Marchionne was a star in the auto industry, and his death marks an end of an era in Detroit where he was one of the last larger-than-life CEOs. He self-described as a workaholic. Marchionne was replaced as CEO of the carmaker last weekend and also stepped down from his dual role as CEO of Ferrari, the race car manufacturer spun off from Fiat more than 2 years ago. He fell gravely ill following complications during surgery in a Zurich hospital.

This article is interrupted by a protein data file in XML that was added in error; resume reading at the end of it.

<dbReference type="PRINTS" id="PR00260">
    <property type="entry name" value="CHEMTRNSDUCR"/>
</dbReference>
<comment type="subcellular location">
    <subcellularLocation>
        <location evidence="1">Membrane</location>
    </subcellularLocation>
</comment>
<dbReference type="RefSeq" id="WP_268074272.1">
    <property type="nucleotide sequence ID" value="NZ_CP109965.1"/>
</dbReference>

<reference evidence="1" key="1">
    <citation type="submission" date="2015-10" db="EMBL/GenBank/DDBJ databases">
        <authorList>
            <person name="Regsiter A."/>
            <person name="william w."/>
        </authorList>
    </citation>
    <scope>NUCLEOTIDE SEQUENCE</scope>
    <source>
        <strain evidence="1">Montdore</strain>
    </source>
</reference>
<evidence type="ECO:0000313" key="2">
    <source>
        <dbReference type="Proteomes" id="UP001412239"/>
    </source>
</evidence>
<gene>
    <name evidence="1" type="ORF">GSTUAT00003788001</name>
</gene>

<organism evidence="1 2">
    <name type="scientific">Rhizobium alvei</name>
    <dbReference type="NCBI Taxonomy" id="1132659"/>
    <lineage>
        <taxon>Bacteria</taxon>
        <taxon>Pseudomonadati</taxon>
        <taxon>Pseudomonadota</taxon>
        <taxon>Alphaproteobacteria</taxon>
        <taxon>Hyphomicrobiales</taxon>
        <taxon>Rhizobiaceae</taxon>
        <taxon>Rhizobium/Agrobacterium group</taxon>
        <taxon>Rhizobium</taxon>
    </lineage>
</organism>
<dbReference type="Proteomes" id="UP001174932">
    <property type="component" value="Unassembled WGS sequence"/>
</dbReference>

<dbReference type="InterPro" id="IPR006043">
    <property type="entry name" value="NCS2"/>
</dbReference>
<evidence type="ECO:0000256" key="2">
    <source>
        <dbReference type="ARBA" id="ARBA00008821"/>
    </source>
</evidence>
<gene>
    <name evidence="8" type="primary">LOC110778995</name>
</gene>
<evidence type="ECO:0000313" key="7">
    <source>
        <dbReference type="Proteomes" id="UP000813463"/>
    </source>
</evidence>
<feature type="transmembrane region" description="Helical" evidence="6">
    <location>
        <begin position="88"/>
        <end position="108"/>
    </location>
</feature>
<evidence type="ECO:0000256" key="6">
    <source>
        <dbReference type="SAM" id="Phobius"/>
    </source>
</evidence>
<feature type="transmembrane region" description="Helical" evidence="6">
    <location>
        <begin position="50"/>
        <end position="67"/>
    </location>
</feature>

Marchionne was born in 1952 in the Italian town of Chiet. He emigrated with his family to Toronto, Canada, in his teenage years and as a result, spoke fluent English, French and Italian. Marchionne is known to have played a central role in the turning around of the struggling Fiat Group into one of the most successful companies in the automobile industry. Italian-listed shares of Fiat Chrysler fell around 5 percent on Monday following the news that Marchionne would not return to work. Marchionne engineered turnarounds to save both Fiat and Chrysler from near-certain failure. Marchionne had planned to retire next year.